On the right side of the image, old king Priam chases Pyrrhus (Neoptolemus) with his spear (544-5); the awkward angle makes it look as though Priam has stabbed Pyrrhus in the neck, but this is not the case. On the left, Priam lies on his back, and Pyrrhus holds the king's head up by holding his hair in his left hand; he aims his sword at the king's shoulder, about to stab him (549-53). Polites, the son of Priam whom Pyrrhus killed earlier in lines 526-32, lies nearby. To the left of the slaughter, stands a group of people, mainly the wife and daughters of Priam. The man standing with them might be Aeneas. The slaughter happens near an altar that stands next to a laurel tree in an inner courtyard in the palace (512-4); Brant portrays it as a large Christian altar sitting awkwardly next to a tree in the middle of an open grassy area. In the top right corner, the citadel burns; at the bottom of the image is the outer wall of the city. (Katy Purington)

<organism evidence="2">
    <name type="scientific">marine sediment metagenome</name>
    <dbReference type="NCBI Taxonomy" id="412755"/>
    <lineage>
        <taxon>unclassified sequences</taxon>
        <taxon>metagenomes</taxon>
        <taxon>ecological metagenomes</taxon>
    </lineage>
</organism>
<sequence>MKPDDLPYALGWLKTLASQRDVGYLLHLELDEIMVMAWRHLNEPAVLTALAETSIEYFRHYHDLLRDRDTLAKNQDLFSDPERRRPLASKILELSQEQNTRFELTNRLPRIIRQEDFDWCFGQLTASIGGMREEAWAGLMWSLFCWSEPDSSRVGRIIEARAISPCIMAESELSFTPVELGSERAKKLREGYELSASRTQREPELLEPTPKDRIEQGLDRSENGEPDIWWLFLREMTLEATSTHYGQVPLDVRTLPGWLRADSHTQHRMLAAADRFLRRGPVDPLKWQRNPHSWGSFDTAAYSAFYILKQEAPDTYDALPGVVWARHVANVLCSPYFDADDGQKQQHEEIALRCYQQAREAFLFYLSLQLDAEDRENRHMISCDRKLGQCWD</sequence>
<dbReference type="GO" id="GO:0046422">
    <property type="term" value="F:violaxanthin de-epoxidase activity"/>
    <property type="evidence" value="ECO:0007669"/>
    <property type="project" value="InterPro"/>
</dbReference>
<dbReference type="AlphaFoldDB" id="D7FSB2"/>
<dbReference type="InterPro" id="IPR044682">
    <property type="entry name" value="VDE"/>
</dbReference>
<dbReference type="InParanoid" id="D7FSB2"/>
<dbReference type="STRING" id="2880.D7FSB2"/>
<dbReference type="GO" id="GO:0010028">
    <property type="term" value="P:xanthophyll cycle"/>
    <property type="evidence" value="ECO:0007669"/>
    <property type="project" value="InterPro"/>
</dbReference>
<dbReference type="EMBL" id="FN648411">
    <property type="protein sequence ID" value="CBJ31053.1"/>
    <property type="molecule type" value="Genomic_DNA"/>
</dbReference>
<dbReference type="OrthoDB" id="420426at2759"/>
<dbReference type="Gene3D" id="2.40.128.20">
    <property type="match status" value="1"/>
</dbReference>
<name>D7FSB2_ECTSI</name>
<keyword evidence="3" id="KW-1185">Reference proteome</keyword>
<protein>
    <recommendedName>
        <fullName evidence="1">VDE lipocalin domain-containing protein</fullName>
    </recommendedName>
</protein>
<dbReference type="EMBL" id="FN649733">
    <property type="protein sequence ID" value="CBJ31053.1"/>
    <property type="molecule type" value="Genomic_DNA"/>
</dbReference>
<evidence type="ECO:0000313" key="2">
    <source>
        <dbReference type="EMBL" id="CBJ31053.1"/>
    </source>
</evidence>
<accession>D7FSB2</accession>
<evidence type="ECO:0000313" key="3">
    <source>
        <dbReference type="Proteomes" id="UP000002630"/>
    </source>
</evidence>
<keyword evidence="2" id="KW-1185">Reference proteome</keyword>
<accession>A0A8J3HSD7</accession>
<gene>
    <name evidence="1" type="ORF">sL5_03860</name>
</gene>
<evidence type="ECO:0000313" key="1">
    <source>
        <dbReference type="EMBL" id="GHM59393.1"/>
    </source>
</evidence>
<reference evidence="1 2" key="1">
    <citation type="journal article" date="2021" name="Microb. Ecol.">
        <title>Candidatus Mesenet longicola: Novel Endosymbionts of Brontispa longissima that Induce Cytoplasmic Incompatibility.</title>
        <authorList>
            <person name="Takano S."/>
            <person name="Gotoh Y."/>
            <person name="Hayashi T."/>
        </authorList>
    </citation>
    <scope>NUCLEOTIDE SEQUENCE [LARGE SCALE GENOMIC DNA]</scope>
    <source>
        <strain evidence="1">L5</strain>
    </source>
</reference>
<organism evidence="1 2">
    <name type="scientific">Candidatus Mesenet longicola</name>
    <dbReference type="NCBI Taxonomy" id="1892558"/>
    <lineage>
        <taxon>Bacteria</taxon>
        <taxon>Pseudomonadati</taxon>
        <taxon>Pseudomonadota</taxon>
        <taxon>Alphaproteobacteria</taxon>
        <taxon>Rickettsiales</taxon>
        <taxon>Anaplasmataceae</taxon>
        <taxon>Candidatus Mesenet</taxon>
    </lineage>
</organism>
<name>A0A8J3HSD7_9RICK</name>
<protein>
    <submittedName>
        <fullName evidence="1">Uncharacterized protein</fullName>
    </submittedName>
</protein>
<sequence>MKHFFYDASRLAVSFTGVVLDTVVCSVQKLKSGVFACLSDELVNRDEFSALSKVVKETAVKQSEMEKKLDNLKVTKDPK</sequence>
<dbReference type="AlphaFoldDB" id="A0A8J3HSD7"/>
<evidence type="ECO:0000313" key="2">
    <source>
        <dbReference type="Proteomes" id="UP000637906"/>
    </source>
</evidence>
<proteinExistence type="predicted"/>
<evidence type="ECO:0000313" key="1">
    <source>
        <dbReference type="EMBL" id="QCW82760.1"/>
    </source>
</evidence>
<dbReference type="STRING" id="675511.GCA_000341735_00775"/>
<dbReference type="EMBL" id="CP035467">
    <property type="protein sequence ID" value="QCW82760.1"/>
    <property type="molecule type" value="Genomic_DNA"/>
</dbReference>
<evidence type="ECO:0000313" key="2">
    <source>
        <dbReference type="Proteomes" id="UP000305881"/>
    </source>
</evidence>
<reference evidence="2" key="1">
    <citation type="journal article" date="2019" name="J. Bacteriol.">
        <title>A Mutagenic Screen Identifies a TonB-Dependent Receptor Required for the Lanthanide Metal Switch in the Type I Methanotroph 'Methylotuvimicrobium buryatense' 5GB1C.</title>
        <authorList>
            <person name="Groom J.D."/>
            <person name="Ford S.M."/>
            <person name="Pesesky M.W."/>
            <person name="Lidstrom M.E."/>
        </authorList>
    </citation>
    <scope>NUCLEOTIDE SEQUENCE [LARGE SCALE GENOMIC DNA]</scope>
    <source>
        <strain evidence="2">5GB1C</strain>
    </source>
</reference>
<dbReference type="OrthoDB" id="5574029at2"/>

Woodcut illustration from the “Strasbourg Vergil,” edited by Sebastian Brant: Publii Virgilii Maronis Opera cum quinque vulgatis commentariis expolitissimisque figuris atque imaginibus nuper per Sebastianum Brant superadditis (Strasbourg: Johannis Grieninger, 1502), fol. 174v, executed by an anonymous engraver under the direction of Brant.
Sebastian Brant (1458–1521) was a humanist scholar of many competencies. Trained in classics and law at the University of Basel, Brant later lectured in jurisprudence there and practiced law in his native city of Strasbourg. While his satirical poem Das Narrenschiff won him considerable standing as a writer, his role in the transmission of Virgil to the Renaissance was at least as important. In 1502 he and Strasbourg printer Johannes Grüninger produced a major edition of Virgil’s works, along with Donatus’ Life and the commentaries of Servius, Landino, and Calderini, with more than two hundred woodcut illustrations. (Annabel Patterson)